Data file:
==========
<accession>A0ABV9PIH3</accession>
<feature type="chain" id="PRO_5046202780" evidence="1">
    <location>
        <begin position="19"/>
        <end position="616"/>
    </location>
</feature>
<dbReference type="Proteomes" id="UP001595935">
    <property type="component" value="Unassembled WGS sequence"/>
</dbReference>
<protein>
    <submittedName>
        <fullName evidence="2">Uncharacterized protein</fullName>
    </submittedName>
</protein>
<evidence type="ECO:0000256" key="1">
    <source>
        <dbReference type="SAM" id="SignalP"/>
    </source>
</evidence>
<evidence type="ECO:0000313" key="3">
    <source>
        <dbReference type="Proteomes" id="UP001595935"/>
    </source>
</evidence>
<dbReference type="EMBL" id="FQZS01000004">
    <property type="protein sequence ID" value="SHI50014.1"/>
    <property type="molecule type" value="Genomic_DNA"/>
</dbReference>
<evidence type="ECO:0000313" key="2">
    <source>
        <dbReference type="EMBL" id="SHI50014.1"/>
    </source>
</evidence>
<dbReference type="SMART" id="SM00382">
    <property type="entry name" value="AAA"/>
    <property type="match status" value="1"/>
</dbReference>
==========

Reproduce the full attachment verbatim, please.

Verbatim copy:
<accession>A0ABV9PIH3</accession>
<feature type="chain" id="PRO_5046202780" evidence="1">
    <location>
        <begin position="19"/>
        <end position="616"/>
    </location>
</feature>
<dbReference type="Proteomes" id="UP001595935">
    <property type="component" value="Unassembled WGS sequence"/>
</dbReference>
<protein>
    <submittedName>
        <fullName evidence="2">Uncharacterized protein</fullName>
    </submittedName>
</protein>
<evidence type="ECO:0000256" key="1">
    <source>
        <dbReference type="SAM" id="SignalP"/>
    </source>
</evidence>
<evidence type="ECO:0000313" key="3">
    <source>
        <dbReference type="Proteomes" id="UP001595935"/>
    </source>
</evidence>
<dbReference type="EMBL" id="FQZS01000004">
    <property type="protein sequence ID" value="SHI50014.1"/>
    <property type="molecule type" value="Genomic_DNA"/>
</dbReference>
<evidence type="ECO:0000313" key="2">
    <source>
        <dbReference type="EMBL" id="SHI50014.1"/>
    </source>
</evidence>
<dbReference type="SMART" id="SM00382">
    <property type="entry name" value="AAA"/>
    <property type="match status" value="1"/>
</dbReference>